Texas Memorial Museum

We celebrated the first “official” day of summer (June 20) by spending the afternoon visiting the cool and inviting Texas Memorial Museum on The University of Texas at Austin campus at 2400 Trinity Street. The museum serves as an “exhibit hall” for the Texas Natural Science Center.

We parked in the San Jacinto Parking Garage and followed the signs to the front of the museum. This mighty saber-toothed cat welcomed us!


The entrance takes you to the Great Hall, featuring the museum’s most valuable specimens like Quetzalcoatalus northropi, the Texas Pterosaur.


Also in the Great Hall, you can view the E.M. Barron Exhibit of Minerals and Gem Collections. You might be surprised by how much your children enjoy looking at these “rocks.”

On the third floor, we saw this beautiful display in the Hall of Texas Wildlife.


The Hall of Texas Wildlife also includes wildlife dioramas, which are models (or examples) of different creatures that live in Texas, from ducks to snakes to fish.

We took the stairs to the fourth floor exhibit, the Hall of Biodiversity, where you will find an interactive learning center focused on the understanding of biological evolution. My 6-year-old son was interested in this computer exhibit about diatoms.


We took the elevator down to the first floor, the Hall of Geology and Paleontology, which holds over 500 dinosaur and fossil specimens. This is our favorite part of the museum!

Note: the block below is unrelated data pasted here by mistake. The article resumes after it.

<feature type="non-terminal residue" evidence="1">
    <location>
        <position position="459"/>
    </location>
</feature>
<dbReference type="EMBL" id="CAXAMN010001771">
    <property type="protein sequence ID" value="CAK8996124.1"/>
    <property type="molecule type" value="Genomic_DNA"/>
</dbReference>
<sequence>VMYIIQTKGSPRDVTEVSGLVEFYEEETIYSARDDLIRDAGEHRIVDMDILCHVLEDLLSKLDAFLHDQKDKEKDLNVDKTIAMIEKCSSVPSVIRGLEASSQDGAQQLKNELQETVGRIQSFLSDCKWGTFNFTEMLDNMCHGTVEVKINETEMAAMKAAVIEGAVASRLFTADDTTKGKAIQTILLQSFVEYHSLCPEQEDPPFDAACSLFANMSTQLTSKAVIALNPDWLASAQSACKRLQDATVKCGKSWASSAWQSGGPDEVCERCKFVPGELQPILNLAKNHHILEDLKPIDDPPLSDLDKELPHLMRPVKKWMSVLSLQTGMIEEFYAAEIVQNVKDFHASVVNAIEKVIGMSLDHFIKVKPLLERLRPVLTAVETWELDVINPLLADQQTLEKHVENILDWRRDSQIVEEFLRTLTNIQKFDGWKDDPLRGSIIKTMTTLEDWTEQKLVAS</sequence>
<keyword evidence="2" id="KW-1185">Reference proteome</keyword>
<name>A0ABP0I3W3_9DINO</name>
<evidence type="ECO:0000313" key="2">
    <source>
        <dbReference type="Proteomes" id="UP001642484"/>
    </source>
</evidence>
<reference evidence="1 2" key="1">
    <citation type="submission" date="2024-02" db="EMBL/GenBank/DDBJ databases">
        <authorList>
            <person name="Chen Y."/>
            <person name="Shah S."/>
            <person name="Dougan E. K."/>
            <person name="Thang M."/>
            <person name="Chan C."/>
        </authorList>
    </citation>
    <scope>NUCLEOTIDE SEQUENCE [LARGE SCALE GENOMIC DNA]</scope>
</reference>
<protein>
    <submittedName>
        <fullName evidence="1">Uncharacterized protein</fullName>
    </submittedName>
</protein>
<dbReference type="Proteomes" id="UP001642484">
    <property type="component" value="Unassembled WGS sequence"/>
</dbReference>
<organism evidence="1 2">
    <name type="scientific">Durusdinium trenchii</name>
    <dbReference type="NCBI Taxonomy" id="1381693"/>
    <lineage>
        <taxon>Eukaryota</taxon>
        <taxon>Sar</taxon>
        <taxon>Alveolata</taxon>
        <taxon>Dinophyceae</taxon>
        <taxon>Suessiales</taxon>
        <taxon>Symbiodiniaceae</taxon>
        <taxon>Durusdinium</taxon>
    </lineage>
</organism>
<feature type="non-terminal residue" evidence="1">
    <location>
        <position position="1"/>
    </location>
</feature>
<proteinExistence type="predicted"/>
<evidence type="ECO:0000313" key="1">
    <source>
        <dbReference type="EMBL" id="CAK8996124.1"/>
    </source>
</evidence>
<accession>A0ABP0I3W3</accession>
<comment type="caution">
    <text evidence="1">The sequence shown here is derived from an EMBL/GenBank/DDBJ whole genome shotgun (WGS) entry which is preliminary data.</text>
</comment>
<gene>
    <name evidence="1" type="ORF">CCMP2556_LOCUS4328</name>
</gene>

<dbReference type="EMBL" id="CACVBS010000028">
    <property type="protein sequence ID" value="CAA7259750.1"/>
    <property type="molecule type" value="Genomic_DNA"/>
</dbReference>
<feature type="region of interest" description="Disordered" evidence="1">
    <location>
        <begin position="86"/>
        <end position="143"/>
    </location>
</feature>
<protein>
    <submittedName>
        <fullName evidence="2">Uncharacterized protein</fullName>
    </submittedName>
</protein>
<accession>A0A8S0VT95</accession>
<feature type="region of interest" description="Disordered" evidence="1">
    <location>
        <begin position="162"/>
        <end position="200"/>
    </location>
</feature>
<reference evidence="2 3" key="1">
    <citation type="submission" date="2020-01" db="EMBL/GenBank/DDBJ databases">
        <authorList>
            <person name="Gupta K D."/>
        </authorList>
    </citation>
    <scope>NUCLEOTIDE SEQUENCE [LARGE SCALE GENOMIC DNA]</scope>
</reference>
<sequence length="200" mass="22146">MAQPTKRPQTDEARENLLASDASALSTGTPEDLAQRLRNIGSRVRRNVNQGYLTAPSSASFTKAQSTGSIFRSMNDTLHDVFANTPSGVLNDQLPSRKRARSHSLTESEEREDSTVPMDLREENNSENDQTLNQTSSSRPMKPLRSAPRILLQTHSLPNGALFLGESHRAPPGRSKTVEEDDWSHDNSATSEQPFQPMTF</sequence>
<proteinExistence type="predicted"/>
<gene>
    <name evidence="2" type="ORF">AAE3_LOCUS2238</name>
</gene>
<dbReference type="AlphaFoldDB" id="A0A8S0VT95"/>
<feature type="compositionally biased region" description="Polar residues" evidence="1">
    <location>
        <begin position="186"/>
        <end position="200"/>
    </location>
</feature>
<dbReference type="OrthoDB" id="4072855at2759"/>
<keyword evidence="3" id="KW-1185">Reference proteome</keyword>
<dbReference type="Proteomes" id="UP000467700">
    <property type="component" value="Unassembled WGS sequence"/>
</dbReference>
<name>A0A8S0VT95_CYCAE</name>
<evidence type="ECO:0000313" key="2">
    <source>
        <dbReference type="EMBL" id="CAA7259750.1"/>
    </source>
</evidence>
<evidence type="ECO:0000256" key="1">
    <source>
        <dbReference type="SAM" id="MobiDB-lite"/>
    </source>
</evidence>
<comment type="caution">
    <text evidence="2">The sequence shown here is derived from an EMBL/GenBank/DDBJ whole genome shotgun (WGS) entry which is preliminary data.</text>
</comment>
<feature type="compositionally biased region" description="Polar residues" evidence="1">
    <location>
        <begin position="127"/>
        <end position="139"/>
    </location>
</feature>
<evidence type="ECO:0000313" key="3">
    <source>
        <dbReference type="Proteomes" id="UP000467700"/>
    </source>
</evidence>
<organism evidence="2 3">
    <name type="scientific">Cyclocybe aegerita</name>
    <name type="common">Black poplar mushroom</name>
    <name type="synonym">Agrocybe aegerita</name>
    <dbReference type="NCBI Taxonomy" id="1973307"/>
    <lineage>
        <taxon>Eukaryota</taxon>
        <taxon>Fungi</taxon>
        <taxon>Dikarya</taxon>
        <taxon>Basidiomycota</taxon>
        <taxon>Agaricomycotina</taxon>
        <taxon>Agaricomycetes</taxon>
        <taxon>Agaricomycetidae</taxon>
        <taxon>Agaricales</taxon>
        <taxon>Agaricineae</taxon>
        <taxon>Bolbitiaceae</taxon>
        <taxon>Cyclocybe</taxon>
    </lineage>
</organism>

(You better not hit that armadillo with your car!)

The museum has a cell phone audio tour so you can learn more about featured exhibits, like this giant ground sloth.


Kids love the Discovery Drawers. All sorts of irresistible items are stored within!


A “real life” paleontologist was on hand in the Paleo Lab to talk with visitors about fossils.


The Texas Memorial Museum has a unique history: it was built in celebration of Texas’ centennial in 1936. The University of Texas, the State of Texas, and the Texas American Legion joined forces to establish this state museum. “Erected to commemorate the heroic period of early Texas history and to celebrate a century of the independence and progress of Texas as a republic and state and dedicated to the study of the natural sciences and civic history” is engraved on the western facade of the building.


Architecture aficionados will note the building’s 1930s Art Deco style, exemplified in the bronze front doors.


After exiting the doors on the west side of the building, we walked toward the Mustangs statue, across San Jacinto Boulevard, and down to Waller Creek. The boys spent about 30 minutes exploring around the creek bed and taking a “hands on” approach to their natural science education!


Austin Active Kids Opinion: An educational indoor escape for a sweltering afternoon!
Outing Time: About 2 hours 15 minutes
Reminders: Admission to the museum is free. (Donations accepted.) There is a gift shop on the 2nd floor, adjacent to the Great Hall. The parking garage costs $9 for 2 hours on a weekday. On weekends, you might be able to find street parking and avoid the garage expense.


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